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Climate researchers are warning of “greenhouse” changes that can drive up earth temperatures



This week, a high fidelity record of our planet’s temperature fluctuations was created and revealed, spanning a cool 66 million years in the past. This timeline is the most complete record of its kind and shows the global average temperatures of our planet as well as four significantly different states. These states were named Hothouse, Warmhouse, Coolhouse, and Icehouse.

The research report released this week states, “Here we present a new, high-resolution, astronomically dated, continuous composite of benthic foraminifer isotope records developed in our laboratories.” Each of the four states has its own responses to orbital variations. Each of these reactions leads to small changes in global temperatures compared to the giant shifts between the four climatic states.

“When reconstructing past climate zones, we were able to observe long-term rough changes quite well. We also knew that there should be finer rhythmic variability due to orbital variations, but for a long time it was considered impossible to restore this signal, ”said James Zachos, professor of Earth and Planetary Sciences at UC Santa Cruz.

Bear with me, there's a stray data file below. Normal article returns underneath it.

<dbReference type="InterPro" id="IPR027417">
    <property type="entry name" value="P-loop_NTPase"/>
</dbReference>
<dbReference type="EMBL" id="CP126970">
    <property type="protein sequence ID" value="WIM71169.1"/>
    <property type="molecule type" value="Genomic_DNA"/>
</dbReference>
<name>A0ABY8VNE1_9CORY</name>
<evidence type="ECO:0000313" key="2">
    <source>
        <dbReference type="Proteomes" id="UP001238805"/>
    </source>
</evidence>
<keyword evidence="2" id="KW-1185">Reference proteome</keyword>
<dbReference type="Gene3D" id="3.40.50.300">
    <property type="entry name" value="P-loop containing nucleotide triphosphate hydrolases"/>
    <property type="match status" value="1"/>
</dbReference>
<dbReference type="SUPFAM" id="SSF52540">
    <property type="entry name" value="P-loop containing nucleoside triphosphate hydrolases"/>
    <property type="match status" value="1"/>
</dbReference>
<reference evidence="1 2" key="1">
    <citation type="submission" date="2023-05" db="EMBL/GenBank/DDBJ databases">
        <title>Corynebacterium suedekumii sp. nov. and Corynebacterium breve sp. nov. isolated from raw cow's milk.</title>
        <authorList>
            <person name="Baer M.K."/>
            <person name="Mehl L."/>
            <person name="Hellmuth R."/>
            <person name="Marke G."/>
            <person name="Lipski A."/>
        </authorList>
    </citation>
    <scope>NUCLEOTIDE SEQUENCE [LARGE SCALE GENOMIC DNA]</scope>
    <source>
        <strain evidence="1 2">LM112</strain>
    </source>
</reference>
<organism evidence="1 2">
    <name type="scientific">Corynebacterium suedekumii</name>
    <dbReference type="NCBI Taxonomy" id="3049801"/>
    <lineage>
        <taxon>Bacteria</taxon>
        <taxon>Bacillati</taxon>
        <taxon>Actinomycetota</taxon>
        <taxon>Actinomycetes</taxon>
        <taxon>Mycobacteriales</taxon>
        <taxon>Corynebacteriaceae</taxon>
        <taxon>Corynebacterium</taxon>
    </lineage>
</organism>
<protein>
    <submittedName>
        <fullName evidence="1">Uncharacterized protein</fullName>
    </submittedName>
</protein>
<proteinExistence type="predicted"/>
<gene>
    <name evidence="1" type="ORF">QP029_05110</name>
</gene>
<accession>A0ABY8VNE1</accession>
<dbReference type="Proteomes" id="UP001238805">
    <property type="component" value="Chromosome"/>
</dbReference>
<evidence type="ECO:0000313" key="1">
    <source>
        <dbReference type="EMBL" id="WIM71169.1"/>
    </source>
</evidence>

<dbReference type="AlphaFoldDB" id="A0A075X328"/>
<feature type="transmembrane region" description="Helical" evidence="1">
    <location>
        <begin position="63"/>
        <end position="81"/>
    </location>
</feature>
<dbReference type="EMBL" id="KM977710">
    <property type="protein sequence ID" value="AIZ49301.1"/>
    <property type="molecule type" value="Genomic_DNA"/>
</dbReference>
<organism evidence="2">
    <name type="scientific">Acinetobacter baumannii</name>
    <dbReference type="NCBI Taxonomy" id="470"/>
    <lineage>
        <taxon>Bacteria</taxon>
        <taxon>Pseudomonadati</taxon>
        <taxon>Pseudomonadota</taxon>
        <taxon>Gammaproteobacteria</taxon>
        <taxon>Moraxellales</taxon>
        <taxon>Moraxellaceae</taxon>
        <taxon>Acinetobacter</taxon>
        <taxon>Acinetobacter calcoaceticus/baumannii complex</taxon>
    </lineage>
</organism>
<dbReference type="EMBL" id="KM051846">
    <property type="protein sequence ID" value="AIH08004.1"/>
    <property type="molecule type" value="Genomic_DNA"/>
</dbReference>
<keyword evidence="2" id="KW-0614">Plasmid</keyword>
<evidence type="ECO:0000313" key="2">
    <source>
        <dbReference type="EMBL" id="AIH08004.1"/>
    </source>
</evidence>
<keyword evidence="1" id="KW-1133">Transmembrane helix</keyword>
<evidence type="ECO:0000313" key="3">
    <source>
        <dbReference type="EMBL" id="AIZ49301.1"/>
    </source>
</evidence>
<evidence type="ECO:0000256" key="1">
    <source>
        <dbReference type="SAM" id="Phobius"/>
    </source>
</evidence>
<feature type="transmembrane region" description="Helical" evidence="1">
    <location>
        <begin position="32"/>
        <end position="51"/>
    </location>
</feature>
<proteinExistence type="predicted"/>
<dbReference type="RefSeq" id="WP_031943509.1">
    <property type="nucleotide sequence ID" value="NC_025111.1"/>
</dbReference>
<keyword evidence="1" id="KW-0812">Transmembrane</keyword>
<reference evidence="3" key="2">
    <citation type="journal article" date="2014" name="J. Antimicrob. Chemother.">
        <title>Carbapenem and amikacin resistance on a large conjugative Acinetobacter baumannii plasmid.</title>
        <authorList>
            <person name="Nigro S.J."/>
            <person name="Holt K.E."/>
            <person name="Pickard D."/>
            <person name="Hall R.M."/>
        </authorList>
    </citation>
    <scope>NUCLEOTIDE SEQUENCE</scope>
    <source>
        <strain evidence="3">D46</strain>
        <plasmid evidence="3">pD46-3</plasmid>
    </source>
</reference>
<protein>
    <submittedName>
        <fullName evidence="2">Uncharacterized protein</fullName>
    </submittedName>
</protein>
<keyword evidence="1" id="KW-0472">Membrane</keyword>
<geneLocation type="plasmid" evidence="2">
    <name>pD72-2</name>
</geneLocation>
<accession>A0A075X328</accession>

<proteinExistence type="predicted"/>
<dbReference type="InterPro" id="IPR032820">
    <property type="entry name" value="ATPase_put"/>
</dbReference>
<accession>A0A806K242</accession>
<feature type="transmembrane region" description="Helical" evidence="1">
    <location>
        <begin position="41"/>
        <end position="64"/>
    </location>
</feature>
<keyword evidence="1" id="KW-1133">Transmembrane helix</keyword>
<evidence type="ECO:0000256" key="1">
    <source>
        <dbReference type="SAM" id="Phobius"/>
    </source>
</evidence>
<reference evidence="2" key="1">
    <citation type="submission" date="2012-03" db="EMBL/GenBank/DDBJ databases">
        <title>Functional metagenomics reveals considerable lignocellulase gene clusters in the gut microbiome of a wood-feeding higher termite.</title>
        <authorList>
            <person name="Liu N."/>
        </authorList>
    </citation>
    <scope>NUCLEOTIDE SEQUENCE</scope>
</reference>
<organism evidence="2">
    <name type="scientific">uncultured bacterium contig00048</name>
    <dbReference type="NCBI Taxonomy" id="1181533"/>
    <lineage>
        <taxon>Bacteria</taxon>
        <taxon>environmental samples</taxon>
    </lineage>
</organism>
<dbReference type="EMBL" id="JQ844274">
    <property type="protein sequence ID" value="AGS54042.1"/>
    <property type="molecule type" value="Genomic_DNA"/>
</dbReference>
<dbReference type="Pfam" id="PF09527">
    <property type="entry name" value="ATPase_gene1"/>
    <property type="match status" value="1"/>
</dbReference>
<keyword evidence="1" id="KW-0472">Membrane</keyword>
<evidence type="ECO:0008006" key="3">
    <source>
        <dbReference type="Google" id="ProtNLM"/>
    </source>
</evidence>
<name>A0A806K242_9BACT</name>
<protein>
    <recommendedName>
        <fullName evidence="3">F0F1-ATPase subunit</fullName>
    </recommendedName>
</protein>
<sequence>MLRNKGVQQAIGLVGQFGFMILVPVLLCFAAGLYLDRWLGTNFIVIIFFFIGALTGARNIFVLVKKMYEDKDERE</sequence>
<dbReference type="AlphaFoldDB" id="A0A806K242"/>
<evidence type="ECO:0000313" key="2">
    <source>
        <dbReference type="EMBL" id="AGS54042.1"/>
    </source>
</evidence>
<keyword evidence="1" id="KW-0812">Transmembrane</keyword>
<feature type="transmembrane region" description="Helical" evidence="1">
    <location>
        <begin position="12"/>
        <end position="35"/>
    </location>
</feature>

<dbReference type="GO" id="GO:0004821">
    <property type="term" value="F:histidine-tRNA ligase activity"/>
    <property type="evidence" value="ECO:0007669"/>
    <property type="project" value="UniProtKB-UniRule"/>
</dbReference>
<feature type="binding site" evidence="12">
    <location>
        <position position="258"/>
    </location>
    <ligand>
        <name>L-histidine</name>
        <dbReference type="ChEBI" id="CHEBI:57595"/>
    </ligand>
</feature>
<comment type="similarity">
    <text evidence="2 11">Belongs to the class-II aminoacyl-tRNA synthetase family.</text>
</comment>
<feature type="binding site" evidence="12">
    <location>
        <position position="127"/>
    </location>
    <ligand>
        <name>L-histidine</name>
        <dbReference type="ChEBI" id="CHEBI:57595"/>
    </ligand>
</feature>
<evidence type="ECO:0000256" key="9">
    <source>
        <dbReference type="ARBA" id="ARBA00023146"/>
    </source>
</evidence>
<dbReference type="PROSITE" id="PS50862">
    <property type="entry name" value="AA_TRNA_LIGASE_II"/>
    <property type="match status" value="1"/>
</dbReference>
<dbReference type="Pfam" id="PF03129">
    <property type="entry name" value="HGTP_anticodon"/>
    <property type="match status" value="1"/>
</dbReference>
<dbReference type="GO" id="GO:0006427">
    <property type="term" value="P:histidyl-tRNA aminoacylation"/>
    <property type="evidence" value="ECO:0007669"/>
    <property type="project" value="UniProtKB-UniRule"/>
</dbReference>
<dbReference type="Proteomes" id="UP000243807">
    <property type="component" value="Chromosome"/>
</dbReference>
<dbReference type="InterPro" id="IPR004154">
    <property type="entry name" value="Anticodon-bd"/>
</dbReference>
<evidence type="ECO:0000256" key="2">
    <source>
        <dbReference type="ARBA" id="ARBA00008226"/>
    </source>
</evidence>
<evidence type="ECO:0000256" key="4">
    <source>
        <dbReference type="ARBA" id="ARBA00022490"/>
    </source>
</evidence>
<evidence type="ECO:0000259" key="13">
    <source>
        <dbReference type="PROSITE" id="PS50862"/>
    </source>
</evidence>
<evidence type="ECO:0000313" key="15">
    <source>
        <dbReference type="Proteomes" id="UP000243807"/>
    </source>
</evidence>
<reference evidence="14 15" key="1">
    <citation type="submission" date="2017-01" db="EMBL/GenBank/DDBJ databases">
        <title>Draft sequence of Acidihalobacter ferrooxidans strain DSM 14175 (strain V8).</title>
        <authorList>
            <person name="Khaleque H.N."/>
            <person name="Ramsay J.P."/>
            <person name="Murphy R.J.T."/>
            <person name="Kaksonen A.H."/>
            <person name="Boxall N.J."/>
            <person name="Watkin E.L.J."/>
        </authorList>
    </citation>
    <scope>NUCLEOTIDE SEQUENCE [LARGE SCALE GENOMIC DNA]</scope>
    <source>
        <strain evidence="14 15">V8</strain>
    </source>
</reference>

“Now that we̵

7;ve managed to capture natural climate variability, we can see that the projected anthropogenic warming will be much greater.” Take a look at the large chart below and see if you can spot the latest trend. (Westerhold et al., CENOGRID)

According to Zachos, the IPCC projections in their “business-as-usual” scenario for the year 2300 will potentially skyrocket global temperatures. Projections in the study released this week suggest that global temperature “could bring global temperature to levels the planet has not seen in 50 million years,” Zachos said.

For more information on this subject, see the publication An Astronomically Dated Record of Earth’s Climate and Its Predictability over the Past 66 Million Years with the code DOI: 10.1126 / science.aba6853. This paper was written by Thomas Westerhold, Norbert Marwan, Anna Joy Drury et al. al. This paper was published in the September 10th issue of Science (the scientific journal SCIENCE).


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